Tag Archives: potential

Let's Make Vocational Programs a Bigger Slice of School Choice Menu

You probably assume a prolific blogging prodigy like myself eventually will head to a prestigious 4-year university — maybe even with Doogie Howser-like potential. But what if when I turn 16 some day my heart is set on a career as a plumber or a chef? You wouldn’t deny me that, would you? Writing for the America’s Future Foundation, Liam Julian of the Hoover Institution says we could take a big bite out of our high school dropout problem by engaging more students in vocational education programs — particularly those that integrate academics directly with students’ career aspirations, providing greater relevance to many teens (H/T Heritage Insider): Imagine a 17-year-old who does not want to attend college (or at least not right away); who finds parsing Macbeth maddeningly immaterial; who yearns to learn a practical skill and put it to use; who feels his personal strengths are being ignored and wasted; who is annoyed by his school’s lackluster teachers, classroom chaos, and general atmosphere of indifference. Too often, such a pupil has no other options. He has no educational choice.

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Calling Colorado Parents to Participate in Study of Core Knowledge Charters

From the Colorado Department of Education (CDE), Commissioner Dwight Jones is urging parents to get involved in a research study of Core Knowledge charter schools: The study is being led by David W. Grissmer and Thomas G. White, researchers at the University of Virginia’s Curry School of Education. They have received a $4.9 million grant to evaluate the effectiveness of Core Knowledge charter schools in Colorado. The Colorado Department of Education is participating as a full partner. The five-year grant is being funded by the Institute of Education Sciences, part of the U.S. Department of Education. Grissmer, a principal research scientist, and White, a senior scientist, work at the Center for Advanced Study of Teaching and Learning, a national center that focuses on the quality of teaching and students’ learning. “This study holds tremendous potential as a definitive work that will analyze the key ingredients of these successful schools,” said Commissioner Jones. “Because the study design requires participation from parents who win lottery-based enrollment to Core Knowledge charter schools—and those who don’t win those lotteries—I am strongly encouraging parents to participate in the study to help us all better understand the elements that make these schools effective.” [link added]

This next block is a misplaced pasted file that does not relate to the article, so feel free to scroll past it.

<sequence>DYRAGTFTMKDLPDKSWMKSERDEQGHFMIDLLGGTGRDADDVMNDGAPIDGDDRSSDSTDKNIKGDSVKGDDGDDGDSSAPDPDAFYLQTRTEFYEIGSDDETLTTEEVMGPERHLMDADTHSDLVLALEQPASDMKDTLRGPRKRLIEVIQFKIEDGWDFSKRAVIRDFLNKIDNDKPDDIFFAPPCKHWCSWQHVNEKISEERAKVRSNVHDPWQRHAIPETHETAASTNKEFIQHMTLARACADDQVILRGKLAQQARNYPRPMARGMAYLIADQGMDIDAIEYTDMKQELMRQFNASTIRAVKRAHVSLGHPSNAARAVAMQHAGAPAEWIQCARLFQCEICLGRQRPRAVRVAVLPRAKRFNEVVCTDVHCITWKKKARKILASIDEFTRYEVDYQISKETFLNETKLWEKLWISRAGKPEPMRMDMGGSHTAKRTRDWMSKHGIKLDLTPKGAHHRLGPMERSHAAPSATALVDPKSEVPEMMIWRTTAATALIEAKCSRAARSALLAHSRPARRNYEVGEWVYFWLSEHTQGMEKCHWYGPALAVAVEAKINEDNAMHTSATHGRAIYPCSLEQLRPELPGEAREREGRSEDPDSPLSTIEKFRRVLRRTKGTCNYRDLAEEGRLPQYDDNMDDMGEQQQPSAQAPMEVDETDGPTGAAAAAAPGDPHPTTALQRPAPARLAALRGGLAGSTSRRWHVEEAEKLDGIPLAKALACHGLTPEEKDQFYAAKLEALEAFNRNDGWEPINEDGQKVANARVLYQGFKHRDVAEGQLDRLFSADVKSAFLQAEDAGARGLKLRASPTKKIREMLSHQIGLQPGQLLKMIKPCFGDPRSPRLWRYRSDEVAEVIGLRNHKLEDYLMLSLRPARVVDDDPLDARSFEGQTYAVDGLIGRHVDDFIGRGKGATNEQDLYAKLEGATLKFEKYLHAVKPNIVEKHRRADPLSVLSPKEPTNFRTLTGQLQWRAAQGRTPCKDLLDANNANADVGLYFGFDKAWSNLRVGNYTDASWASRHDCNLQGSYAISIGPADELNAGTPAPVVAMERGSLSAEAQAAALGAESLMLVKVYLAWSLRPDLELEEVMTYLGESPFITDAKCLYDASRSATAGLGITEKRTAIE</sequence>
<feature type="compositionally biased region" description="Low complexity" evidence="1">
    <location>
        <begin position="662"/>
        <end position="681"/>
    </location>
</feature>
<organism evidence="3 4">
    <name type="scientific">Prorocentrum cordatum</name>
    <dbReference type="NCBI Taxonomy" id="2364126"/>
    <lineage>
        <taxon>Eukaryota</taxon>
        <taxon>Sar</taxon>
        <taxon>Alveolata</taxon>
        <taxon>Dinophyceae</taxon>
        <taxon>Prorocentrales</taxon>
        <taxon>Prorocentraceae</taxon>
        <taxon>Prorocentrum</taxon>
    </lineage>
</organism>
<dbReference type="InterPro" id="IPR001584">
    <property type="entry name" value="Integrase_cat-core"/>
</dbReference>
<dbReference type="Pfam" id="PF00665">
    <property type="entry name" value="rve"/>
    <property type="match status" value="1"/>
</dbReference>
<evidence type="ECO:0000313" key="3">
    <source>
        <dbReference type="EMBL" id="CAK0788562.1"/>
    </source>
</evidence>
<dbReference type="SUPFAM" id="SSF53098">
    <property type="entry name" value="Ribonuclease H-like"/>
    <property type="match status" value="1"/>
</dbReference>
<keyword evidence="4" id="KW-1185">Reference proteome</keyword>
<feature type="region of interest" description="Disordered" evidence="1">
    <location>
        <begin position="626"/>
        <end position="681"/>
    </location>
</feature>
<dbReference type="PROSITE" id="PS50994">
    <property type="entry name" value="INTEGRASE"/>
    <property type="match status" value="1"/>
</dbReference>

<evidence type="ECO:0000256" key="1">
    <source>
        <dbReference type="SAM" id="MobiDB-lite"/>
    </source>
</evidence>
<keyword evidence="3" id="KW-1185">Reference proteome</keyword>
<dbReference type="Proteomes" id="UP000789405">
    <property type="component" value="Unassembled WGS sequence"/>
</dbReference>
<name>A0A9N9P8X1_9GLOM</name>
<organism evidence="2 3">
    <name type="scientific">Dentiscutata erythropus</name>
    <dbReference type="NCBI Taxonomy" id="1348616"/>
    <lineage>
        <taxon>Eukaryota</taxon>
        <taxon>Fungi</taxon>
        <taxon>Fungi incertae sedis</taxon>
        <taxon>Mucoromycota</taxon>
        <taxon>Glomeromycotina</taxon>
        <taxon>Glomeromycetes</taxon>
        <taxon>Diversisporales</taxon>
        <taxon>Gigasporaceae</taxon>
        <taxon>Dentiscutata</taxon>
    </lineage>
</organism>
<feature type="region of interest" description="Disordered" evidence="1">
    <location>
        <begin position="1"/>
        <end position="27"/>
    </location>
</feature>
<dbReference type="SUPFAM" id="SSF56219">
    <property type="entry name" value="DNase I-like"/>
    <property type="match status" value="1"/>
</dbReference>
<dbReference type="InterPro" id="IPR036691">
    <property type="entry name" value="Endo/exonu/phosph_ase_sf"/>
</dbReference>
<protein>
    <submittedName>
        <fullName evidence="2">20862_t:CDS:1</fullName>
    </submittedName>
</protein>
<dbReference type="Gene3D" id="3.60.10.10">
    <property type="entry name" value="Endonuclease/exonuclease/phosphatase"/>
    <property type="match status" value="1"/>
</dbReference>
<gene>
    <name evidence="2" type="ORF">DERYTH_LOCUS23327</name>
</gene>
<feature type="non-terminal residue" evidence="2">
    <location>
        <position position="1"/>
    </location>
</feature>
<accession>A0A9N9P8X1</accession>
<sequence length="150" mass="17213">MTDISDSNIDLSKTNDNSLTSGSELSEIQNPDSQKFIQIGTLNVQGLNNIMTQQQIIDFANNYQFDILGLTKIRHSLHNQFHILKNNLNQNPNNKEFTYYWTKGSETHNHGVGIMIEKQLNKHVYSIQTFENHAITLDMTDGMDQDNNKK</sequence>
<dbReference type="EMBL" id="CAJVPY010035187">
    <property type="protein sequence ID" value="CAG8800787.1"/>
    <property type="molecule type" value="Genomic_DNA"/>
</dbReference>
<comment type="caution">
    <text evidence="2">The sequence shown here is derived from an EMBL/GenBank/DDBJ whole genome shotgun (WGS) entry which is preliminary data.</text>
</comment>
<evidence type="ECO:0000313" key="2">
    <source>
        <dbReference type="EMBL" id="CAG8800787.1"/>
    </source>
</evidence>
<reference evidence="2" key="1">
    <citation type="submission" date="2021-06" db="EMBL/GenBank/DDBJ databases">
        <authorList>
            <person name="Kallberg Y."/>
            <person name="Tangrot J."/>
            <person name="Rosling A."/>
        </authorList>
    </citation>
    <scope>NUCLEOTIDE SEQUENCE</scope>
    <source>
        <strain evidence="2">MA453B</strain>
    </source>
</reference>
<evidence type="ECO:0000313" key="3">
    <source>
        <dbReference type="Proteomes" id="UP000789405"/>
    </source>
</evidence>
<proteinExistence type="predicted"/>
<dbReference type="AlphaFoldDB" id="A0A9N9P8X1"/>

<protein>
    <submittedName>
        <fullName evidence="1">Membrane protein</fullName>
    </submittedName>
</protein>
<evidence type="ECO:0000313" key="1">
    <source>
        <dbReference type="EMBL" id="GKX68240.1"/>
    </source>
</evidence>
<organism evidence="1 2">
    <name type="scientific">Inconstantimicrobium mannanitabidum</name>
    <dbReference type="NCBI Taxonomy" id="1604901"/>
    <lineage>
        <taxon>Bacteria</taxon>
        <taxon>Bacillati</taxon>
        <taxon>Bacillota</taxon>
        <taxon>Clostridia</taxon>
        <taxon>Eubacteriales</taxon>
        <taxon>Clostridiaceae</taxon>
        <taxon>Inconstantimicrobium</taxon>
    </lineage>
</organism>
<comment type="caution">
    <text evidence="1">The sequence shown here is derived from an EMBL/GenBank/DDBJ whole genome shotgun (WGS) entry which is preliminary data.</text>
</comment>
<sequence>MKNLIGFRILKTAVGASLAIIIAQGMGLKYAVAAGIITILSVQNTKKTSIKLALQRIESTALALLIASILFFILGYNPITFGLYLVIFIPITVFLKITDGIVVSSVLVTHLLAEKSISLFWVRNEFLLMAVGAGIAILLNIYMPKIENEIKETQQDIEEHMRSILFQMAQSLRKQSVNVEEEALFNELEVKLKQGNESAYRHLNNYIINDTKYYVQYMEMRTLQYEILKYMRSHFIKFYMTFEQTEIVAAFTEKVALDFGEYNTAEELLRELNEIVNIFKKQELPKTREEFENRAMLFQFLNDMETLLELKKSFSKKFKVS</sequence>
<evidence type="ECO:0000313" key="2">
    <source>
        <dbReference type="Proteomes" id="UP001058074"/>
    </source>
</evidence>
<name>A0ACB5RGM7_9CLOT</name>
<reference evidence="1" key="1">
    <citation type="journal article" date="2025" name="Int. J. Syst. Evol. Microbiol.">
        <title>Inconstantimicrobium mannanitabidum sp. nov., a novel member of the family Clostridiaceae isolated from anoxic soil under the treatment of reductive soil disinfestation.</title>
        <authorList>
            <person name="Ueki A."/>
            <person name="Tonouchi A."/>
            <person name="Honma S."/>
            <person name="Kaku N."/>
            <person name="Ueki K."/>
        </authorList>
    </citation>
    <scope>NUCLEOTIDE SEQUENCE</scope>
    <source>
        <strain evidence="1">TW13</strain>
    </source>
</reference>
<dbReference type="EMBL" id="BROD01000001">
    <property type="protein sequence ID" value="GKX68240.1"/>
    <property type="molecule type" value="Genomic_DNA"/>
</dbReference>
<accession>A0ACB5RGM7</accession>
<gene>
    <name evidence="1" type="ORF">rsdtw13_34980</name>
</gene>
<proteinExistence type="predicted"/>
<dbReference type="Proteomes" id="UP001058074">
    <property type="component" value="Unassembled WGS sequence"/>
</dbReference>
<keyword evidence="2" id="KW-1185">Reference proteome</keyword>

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Why Effective Education Reform Often Is So Hard: Pueblo Edition

Yesterday’s Pueblo Chieftain featured a very telling story of why serious education reform cannot simply be entrusted to the good will of local school bureaucrats. Not that they aren’t necessarily trustworthy, because most of them certainly are. But the prevailing number of federal and state regulations, added on top of the provisions negotiated into the master union contract, have stacked incentives in favor of pleas for more money to help get them out. See what I mean: Local school administrators are well aware of the attempts by districts around the country to find ways to reward teachers and give them incentives to do better but it’s not something that can be done without also finding ways to pay for it. Kathy West, interim superintendent of Pueblo City Schools, said that there are indications that new federal programs will be coming soon to help cash-strapped districts like Pueblo’s do that. But for the time being the district remains with its narrowly worded contract and pay scale that bases salaries on years worked, degrees and training earned and on annual across-the-board pay increases. “It’s just too hard….” In other words, labor peace trumps teacher quality.